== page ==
For such a popular destination, the falls are surprisingly uncrowded. The park that sits on the opposite cliffs overlooking the falls has a nice system of lookout points and trails that follow the length of the falls and you get the best views. The falls extend into Zambia, but the views on the Zimbabwe side are unquestionably better.

The “problem” with Victoria Falls is that they’re kind of hard to see. The mist produced by the impact of the water is astounding. During high water season, the cloud can extend 500 meters into the air. When you’re standing directly opposite the falls, the water cloud obscures the view and as you would expect, you get soaked. Because of the wind currents, the water falls straight down on top of you, rather than blowing into your face. I was convinced it was raining until I decided that my guide wasn’t lying to me. Additionally, because the falls descend into a relatively narrow canyon, it’s hard to get a good perspective on the whole thing, unlike at Niagara Falls where you can approach from the base. If you come to Victoria Falls, you have to do a helicopter ride to get another view and you can see from an aerial perspective why they’re difficult to see.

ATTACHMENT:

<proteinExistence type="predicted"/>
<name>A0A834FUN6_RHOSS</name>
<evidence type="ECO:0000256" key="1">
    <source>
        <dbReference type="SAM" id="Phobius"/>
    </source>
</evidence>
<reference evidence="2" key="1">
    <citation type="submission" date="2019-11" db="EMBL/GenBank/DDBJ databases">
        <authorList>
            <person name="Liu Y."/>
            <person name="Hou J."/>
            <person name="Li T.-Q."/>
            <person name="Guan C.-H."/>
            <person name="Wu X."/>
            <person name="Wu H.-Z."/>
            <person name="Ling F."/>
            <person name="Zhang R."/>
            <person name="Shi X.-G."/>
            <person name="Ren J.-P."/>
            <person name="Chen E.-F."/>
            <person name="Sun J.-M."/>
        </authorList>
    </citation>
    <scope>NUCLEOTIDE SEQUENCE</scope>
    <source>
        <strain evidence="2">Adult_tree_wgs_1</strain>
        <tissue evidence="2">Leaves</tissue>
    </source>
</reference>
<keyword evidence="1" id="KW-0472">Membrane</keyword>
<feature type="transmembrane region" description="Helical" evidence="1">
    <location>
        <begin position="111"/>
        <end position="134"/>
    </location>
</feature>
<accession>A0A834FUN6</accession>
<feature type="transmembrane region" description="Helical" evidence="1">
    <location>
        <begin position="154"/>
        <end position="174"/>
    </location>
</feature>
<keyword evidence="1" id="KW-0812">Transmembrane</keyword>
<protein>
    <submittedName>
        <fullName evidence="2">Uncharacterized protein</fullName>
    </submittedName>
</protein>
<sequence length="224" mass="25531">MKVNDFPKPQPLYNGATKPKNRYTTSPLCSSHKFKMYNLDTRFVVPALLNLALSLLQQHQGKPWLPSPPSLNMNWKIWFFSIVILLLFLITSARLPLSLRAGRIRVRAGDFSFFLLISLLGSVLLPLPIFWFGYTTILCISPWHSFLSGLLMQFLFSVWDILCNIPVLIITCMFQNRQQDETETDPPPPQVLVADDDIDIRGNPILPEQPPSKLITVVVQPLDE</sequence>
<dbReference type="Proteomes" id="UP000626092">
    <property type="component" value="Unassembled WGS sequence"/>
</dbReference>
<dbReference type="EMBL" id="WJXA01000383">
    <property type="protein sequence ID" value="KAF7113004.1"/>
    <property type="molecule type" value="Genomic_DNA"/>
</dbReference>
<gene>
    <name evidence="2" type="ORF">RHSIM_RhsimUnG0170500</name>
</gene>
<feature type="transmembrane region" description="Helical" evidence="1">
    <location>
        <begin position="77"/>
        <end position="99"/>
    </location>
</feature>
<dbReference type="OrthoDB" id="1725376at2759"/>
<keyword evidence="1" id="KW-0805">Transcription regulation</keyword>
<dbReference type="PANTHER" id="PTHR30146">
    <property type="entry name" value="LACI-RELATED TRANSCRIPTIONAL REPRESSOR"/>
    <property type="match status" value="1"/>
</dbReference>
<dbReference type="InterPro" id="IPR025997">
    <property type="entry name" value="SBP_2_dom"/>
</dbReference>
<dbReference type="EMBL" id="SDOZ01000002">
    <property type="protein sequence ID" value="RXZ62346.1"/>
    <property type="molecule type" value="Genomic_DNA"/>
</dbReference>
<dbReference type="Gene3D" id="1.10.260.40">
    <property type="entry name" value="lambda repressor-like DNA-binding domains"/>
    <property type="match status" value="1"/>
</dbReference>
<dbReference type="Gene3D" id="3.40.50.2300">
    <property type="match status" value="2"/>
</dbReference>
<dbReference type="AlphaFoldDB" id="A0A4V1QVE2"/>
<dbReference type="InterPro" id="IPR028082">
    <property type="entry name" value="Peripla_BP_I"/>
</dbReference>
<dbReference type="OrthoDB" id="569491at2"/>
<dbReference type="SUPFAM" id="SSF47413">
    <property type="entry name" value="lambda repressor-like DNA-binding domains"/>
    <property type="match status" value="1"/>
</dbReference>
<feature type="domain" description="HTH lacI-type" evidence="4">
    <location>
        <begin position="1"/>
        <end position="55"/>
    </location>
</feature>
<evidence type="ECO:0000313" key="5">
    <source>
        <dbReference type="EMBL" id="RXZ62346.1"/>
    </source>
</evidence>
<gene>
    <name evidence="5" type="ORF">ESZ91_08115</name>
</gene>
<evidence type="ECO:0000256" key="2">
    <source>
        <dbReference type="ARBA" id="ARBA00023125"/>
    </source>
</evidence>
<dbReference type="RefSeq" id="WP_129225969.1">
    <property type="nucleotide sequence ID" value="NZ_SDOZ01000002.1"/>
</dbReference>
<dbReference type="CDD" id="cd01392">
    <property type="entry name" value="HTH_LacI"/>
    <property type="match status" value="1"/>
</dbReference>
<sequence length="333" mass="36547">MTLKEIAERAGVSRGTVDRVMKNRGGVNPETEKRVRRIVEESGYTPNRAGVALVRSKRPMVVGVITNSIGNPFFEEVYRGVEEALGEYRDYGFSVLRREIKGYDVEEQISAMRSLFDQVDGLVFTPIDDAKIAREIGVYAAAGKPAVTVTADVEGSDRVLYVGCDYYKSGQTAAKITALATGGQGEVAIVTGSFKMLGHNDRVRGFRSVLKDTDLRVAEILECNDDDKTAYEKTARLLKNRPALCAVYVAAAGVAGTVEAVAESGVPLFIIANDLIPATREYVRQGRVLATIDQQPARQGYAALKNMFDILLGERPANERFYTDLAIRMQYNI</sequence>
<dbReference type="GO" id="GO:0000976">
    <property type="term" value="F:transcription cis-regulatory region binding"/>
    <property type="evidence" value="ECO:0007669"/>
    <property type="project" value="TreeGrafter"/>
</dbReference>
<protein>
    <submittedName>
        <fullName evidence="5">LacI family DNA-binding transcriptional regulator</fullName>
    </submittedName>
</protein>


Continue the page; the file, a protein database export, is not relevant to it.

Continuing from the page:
This is an area with a lot of history. David Livingstone was the first European to “discover” Victoria Falls in 1855 and gave them their current name. The falls were originally named Mosi-oa-Tunya, “the smoke that thunders.” During the British colonial period, a train extended from Cape Town to the falls in Zimbabwe, terminating at the entrance to the colonial Grand Dame Victoria Falls Hotel, which is still there today in something shy of its former splendor.

You wouldn’t come all the way to Africa just to see Victoria Falls because you’d be disappointed and it would be an incredible waste of time. But as a two-day detour on a safari trip, it’s worth it. This is the one thing in Africa that I’ve seen that I would say is a once in a lifetime visit, in that you can see it once and be satisfied. This is one to check off the list. It’s breathtaking to see in person, but you can spend those two days on something else on your return trip to this part of the world.

Royal Malewane: Thornybush Game Reserve, Greater Kruger, South Africa


If there’s one takeaway I have from this whole trip so far, it’s that context matters. You’ll think about a place entirely differently depending on what you’re coming from. On that note, if you’re going to several camps in Southern Africa, you have to end in Thornybush, because it’s all downhill from there.

Thornybush Game Reserve is adjacent to Kruger National Park, the king of safaris in Southern Africa. As a private game concession, the area is not as big as the main park—not that you can cover all that ground anyway—and an open-fence policy means the animals can move between the areas, but the tour buses can’t come into the private reserve. You pay a premium for this kind of thing, but there is no comparison in experience.